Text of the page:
Armstrong Williams

The growing level of violent crime in the black American community is abhorrent. A recent study by the New York Times reported that sixty-one percent of all homicides in New York City are perpetrated by black Americans. A firearm is used seventy percent of the time. Despite generally declining crime rates, gun violence in urban areas is skyrocketing. In an open letter to President Obama, New York State Senators Bill Perkins and Eric Adams put these numbers in perspective:

No statistic is more telling than the fact that during this period the number of homicides in our one city, thirty-four hundred and ten, nearly matches the exact number of American casualties, thirty-four hundred and sixty-three for the entire Iraq war during the exact time. Put another way, we have, within the confines of New York City, during this brief period, lost hundreds more people to homicide than were lost on September 11th. Multiply that fact to cities across America and you will see the potential scale of the epidemic.

And indeed, New York is fairly representative of the spike in gun violence that is besetting urban centers across the country. The numbers are frightening. A recent study published by Northeastern University reported that even as violent crimes are decreasing across the nation, the number of black youths involved in fatal shootings is skyrocketing.

According to the report, "From 2002 to 2007, the number of homicides involving black male juveniles as victims rose by 31% and as perpetrators by 43%. In terms of gun killings involving this same population subgroup, the increases were even more pronounced: 54% for young black male victims and 47% for young black male perpetrators.”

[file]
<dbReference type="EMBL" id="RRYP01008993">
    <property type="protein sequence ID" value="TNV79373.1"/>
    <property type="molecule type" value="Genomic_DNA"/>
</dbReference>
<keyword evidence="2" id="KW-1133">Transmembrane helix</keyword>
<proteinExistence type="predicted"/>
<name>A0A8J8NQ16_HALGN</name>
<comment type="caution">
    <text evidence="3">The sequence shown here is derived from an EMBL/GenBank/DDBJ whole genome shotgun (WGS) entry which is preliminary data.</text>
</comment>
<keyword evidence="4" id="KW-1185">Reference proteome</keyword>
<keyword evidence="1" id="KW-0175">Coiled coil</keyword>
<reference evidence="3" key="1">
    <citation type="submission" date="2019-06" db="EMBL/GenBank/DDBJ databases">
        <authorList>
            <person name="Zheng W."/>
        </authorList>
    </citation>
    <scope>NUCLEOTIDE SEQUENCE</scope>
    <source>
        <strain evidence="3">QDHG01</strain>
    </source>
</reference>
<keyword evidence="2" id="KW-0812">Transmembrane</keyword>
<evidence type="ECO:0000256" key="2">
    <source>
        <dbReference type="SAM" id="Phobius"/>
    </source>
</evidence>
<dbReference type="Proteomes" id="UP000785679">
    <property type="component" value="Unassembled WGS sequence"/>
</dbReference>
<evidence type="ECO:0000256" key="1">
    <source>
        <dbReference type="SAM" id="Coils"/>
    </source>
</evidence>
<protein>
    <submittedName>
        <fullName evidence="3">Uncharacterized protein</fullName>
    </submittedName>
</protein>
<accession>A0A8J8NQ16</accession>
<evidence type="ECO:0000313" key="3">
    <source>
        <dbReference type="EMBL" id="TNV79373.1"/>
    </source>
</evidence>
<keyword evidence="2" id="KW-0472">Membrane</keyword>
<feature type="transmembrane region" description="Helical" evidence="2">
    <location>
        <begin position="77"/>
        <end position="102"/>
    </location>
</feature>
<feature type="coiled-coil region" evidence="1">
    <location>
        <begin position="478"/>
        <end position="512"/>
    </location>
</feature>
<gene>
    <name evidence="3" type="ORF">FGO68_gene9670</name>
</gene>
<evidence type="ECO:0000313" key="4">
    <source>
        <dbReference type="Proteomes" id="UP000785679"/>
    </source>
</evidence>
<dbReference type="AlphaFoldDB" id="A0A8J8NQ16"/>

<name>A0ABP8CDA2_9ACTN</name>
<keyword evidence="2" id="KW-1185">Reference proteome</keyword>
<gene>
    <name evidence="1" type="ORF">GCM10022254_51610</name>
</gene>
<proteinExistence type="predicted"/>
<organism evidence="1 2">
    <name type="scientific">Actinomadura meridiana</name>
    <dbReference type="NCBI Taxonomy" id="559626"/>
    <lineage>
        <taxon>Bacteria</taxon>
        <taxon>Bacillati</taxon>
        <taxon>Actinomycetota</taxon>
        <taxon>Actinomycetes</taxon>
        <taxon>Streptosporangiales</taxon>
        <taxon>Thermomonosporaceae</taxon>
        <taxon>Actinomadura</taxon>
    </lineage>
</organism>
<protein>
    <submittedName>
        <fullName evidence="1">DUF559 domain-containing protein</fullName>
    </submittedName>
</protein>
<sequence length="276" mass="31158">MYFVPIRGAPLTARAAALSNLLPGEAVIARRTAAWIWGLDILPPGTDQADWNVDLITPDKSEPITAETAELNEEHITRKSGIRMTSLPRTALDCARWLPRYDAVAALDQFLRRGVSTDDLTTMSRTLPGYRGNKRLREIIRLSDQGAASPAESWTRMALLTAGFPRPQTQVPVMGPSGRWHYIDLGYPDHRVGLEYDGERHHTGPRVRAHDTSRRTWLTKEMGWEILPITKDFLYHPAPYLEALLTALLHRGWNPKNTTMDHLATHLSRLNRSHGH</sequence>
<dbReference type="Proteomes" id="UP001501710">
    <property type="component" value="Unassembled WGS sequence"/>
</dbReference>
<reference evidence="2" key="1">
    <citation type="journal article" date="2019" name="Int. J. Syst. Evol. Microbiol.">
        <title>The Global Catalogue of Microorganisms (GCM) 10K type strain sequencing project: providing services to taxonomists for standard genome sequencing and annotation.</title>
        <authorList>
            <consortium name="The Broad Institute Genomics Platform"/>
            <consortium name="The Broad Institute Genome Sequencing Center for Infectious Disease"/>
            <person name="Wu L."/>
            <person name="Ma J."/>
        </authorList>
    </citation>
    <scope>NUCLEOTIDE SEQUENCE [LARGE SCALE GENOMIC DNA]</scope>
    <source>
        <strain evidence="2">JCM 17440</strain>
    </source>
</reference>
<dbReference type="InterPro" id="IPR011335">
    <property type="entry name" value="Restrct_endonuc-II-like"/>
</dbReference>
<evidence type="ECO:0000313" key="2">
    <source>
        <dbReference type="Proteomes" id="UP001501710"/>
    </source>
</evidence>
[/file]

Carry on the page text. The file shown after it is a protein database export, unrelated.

According to statistics released by the Federal Bureau of Investigation, nearly 10 percent of black people arrested for murder in 2007 were under the age of 18. Black males between the ages of twenty and twenty-four years old constitute less than eight percent of the total population yet are responsible for nearly half the violent crime in this country.

This spike in homicides involving black male juveniles must be regarded as one of the greatest scourges facing the black community. As noted author and political science professor, James Clarke, observed, “as the 20th century comes to a close, more black males will be incarcerated in prison than go to college.”

A Three-Part Tragedy


Armstrong Williams

Armstrong Williams is a widely-syndicated columnist, CEO of the Graham Williams Group, and hosts the Armstrong Williams Show. He is the author of Reawakening Virtues.
 
TOWNHALL DAILY: Be the first to read Armstrong Williams' column. Sign up today and receive Townhall.com daily lineup delivered each morning to your inbox.


TOWNHALL MEDIA GROUP